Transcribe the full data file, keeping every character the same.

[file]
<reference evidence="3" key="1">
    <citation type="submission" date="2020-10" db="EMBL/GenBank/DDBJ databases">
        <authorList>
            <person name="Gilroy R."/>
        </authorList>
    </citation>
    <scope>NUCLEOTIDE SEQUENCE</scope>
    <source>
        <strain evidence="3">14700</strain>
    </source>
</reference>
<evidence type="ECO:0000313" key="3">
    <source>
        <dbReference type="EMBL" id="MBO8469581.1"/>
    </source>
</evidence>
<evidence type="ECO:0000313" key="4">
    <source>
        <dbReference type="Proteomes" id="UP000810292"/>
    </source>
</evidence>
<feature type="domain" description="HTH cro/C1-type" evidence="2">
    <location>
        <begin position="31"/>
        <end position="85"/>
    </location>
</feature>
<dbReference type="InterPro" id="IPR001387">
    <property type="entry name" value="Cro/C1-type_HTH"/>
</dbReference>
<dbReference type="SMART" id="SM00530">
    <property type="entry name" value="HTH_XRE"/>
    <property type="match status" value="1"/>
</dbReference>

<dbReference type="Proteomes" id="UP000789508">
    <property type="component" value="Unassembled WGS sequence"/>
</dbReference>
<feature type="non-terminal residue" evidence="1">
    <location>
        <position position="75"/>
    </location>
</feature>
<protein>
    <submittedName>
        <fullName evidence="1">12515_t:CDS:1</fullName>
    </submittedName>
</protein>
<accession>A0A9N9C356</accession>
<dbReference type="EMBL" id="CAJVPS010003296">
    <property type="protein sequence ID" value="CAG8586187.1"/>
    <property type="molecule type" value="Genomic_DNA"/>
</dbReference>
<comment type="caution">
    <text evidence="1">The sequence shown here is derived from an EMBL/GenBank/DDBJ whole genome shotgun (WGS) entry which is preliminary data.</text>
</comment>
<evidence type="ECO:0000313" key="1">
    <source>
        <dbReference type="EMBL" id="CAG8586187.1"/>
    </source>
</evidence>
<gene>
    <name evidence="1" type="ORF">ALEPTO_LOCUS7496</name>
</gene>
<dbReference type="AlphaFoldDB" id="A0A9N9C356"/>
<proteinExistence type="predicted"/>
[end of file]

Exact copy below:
<reference evidence="3" key="1">
    <citation type="submission" date="2020-10" db="EMBL/GenBank/DDBJ databases">
        <authorList>
            <person name="Gilroy R."/>
        </authorList>
    </citation>
    <scope>NUCLEOTIDE SEQUENCE</scope>
    <source>
        <strain evidence="3">14700</strain>
    </source>
</reference>
<evidence type="ECO:0000313" key="3">
    <source>
        <dbReference type="EMBL" id="MBO8469581.1"/>
    </source>
</evidence>
<evidence type="ECO:0000313" key="4">
    <source>
        <dbReference type="Proteomes" id="UP000810292"/>
    </source>
</evidence>
<feature type="domain" description="HTH cro/C1-type" evidence="2">
    <location>
        <begin position="31"/>
        <end position="85"/>
    </location>
</feature>
<dbReference type="InterPro" id="IPR001387">
    <property type="entry name" value="Cro/C1-type_HTH"/>
</dbReference>
<dbReference type="SMART" id="SM00530">
    <property type="entry name" value="HTH_XRE"/>
    <property type="match status" value="1"/>
</dbReference>

<dbReference type="Proteomes" id="UP000789508">
    <property type="component" value="Unassembled WGS sequence"/>
</dbReference>
<feature type="non-terminal residue" evidence="1">
    <location>
        <position position="75"/>
    </location>
</feature>
<protein>
    <submittedName>
        <fullName evidence="1">12515_t:CDS:1</fullName>
    </submittedName>
</protein>
<accession>A0A9N9C356</accession>
<dbReference type="EMBL" id="CAJVPS010003296">
    <property type="protein sequence ID" value="CAG8586187.1"/>
    <property type="molecule type" value="Genomic_DNA"/>
</dbReference>
<comment type="caution">
    <text evidence="1">The sequence shown here is derived from an EMBL/GenBank/DDBJ whole genome shotgun (WGS) entry which is preliminary data.</text>
</comment>
<evidence type="ECO:0000313" key="1">
    <source>
        <dbReference type="EMBL" id="CAG8586187.1"/>
    </source>
</evidence>
<gene>
    <name evidence="1" type="ORF">ALEPTO_LOCUS7496</name>
</gene>
<dbReference type="AlphaFoldDB" id="A0A9N9C356"/>
<proteinExistence type="predicted"/>